PROMOTING ACCESS TO AFRICAN RESEARCH

Bio-Research

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Motivating Scientific Research and Development:

Ikpendu C. Ononogbu

Abstract


Scientific research is an important aspect of the function of a university lecturer. It is how he/she carries out this function that determines his/her relevance in the university system and indeed in the scientific community as a whole. Scientific research or investigation may be divided into four sections: mental exercise, investigation of new ideas and principles; improvement of old ideas and principles to conform with the dynamic conditions of nature; and application of established ideas and principles for the benefit of mankind. The university lecturer. as a researcher, has therefore to engage in these areas of scientific endeavour in order to rise above the ordinary teacher and be relevant in this new millennium.


Many university lecturers are eager to engage in scientific research and development. But their efforts have often been vitiated by lack of: adequate conditions for the promotion of interaction with experts; attraction of research grants; establishment of fora for promoting national and international consciousness for research and development; and training and nurturing of young researchers who will continue the research and development culture. In the 1970s Africa had no articulated programmes on lipid research and development and there was 1ittle or no dissemination of information on lipid research unlike in other continents of the world where lipid programmes and activities were well established. There was therefore the need to inform and motivate research scientists in Africa on lipid studies.


This paper has therefore presented my research and development experience in lipid studies which I has spanned over two and a half decades, and has been able to motivate research scientists. Some of the , areas that are relevant pertain to the fact that during this period of research and development I have been able to:




(i) Interact with experts in lipid studies at international conferences and association meetings in many parts of the world to be able to teach my younger colleagues new developments in the area of lipids.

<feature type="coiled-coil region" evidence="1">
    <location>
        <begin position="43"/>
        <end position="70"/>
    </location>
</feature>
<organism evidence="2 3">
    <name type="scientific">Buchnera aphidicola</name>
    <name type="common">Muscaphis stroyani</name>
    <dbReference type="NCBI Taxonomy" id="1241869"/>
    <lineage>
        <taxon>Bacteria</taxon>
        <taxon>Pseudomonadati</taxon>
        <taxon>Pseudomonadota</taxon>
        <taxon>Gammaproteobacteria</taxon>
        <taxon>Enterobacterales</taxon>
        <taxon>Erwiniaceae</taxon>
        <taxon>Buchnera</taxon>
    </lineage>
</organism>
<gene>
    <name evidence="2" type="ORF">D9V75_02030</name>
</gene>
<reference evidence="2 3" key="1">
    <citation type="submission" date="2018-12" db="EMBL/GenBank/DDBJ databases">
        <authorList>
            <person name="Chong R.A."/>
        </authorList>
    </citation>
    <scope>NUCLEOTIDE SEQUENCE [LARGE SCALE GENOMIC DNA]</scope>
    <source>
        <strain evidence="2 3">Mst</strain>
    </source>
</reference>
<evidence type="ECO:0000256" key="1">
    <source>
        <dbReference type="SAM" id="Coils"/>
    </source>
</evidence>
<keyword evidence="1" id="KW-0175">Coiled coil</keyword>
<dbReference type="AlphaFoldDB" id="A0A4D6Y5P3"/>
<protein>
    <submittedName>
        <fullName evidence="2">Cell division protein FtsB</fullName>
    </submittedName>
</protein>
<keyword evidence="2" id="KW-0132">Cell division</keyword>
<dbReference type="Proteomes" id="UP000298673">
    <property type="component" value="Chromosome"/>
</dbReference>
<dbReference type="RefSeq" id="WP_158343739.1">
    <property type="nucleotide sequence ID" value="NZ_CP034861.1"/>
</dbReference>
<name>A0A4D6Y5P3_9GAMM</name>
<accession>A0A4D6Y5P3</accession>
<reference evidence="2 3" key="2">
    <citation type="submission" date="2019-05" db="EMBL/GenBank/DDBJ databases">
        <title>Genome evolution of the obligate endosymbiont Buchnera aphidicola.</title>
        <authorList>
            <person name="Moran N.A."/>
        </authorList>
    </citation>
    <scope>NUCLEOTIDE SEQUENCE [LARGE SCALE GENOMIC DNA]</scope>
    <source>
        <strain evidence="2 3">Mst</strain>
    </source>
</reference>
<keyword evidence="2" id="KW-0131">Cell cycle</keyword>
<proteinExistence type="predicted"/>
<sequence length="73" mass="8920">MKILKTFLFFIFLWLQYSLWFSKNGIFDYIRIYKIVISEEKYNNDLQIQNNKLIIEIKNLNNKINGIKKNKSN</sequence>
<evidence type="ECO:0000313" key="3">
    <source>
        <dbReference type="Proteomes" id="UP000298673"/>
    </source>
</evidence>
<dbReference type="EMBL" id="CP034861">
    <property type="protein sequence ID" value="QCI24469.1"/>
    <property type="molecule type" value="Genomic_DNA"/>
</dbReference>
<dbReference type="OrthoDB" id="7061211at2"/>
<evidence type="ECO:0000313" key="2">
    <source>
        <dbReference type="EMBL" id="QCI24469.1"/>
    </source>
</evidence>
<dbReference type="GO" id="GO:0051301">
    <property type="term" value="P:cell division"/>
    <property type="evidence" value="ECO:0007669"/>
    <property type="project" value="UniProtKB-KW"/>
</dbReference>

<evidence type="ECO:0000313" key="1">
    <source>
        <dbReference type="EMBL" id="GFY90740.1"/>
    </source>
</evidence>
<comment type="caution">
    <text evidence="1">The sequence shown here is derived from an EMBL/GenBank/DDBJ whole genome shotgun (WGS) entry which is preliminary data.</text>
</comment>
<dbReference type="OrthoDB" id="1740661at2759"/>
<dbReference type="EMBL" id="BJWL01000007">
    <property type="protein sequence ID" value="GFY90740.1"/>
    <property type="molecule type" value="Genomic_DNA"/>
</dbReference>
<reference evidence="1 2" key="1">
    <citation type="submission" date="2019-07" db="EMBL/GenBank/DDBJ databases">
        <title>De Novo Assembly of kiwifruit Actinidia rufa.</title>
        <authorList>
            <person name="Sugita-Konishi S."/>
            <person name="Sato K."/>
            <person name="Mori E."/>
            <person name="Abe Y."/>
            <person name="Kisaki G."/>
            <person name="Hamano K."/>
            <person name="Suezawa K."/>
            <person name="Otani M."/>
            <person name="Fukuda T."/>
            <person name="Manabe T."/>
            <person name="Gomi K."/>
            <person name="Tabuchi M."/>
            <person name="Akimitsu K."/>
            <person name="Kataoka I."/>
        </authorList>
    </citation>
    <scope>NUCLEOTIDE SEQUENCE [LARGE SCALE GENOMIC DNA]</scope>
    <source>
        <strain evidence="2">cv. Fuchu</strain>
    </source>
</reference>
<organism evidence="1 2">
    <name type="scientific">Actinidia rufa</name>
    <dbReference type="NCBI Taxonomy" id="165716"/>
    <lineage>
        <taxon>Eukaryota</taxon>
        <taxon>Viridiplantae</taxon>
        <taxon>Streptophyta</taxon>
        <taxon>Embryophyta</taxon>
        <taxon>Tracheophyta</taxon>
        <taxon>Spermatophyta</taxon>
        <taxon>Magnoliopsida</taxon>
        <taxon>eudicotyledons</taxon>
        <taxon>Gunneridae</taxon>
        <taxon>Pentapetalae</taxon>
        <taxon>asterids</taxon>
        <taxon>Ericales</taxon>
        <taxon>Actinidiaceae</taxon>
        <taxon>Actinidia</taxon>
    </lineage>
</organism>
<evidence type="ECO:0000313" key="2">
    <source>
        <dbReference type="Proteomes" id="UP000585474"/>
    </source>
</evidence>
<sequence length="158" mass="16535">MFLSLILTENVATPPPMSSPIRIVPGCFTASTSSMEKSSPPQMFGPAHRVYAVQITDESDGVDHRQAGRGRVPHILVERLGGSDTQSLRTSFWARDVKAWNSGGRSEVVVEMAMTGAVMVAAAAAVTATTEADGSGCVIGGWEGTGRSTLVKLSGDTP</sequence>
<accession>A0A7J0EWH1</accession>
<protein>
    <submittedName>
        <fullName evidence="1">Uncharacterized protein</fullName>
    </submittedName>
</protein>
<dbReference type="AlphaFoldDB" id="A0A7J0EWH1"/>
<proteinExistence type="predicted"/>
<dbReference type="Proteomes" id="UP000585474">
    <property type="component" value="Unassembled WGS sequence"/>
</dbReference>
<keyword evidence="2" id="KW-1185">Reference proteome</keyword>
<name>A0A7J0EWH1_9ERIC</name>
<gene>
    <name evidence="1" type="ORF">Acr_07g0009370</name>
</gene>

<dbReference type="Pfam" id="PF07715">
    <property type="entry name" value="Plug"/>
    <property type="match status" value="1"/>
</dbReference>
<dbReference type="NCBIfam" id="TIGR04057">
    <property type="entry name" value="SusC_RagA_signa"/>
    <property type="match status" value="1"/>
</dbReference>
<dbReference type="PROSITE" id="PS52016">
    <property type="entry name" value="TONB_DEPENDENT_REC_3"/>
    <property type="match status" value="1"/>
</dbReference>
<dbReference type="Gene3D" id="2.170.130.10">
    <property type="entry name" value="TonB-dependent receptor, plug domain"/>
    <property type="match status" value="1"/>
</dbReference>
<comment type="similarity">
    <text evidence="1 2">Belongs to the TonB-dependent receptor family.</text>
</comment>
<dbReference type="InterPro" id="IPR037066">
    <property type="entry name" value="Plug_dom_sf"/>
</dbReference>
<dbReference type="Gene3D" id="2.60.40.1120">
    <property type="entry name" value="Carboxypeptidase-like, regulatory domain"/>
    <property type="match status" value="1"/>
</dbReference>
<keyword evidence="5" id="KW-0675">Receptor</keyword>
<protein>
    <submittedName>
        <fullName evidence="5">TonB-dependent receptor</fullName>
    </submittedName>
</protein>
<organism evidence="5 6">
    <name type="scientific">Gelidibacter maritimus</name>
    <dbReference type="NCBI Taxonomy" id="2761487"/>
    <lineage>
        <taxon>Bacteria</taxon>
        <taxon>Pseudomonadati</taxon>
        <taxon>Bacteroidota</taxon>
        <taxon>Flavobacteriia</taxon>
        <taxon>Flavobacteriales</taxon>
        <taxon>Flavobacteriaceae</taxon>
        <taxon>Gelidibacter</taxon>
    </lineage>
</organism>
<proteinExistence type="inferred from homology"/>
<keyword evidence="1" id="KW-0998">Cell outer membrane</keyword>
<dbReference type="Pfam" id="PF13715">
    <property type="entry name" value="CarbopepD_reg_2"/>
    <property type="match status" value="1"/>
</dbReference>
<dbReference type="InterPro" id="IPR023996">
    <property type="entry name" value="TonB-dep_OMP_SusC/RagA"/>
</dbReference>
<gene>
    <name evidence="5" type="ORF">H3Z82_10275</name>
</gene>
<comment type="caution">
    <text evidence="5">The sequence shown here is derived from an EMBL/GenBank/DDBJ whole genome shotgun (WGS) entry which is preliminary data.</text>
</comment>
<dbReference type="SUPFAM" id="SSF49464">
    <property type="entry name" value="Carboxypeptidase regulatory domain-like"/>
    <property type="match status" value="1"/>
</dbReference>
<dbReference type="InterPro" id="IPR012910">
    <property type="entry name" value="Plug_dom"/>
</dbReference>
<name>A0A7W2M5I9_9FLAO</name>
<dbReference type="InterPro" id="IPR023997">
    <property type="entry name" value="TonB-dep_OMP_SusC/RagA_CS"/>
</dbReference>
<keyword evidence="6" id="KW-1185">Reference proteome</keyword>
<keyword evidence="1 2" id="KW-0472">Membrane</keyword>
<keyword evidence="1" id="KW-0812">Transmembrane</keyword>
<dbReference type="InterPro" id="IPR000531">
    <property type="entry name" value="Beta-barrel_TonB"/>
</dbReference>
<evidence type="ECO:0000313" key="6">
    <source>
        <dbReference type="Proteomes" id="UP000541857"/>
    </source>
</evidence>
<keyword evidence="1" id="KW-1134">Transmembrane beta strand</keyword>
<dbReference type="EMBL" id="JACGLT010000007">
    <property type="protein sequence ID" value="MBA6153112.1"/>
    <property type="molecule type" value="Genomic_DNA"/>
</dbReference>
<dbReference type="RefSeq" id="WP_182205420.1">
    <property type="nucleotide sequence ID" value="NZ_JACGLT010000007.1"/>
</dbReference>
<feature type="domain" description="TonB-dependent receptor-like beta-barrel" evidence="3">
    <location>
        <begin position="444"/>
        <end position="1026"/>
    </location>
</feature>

(ii) Attract research grants from national and international organizations to be able to investigate and research on different aspects of lipids, and widen my research horizon and those of my research students.


(iii) Establish national and international organizations for promoting consciousness on lipids. One of these organizations, the African Lipid Biochemists Association was responsible for organizing the African Conferences on the Biochemistry of Lipids which were held in 1988 and 1990.


(iv) Train and nurture research and development scientists in the area of lipid and lipoprotein research. Some of my students and trained researchers are now very senior members of academic staff in different universities.


The significant finding in these my lipid studies is that there are numerous conditions in Africa that limit research and development. Some of these conditions include: lack of adequate information on research and development activities and results; lack of adequate funding for research and development; political and social instability; and lack of appropriate manpower for research and development activities.


The way forward for research and development is that African researchers must keep pace with developments that are going on in other parts of the world. The African governments, industries and organizations must pay more attention to research and development and support scientific activities and Associations. There must also be social and political stability for research and development to thrive. In addition to the above conditions there must be in place able and capable leadership in all areas of endeavour, be it in the government, in institutions of higher learning, in scientific organizations and associations for effective improvement in research and development in this new millennium. For the educational system in particular there must be educational curricula, in the post secondary levels, that emphasize research and development. It is only by implementing the above recommendations that Africa can be relevant and survive in this 21st century.


Bio-Research Vol.1(1) 2003: 15-28



http://dx.doi.org/10.4314/br.v1i1.28514
AJOL African Journals Online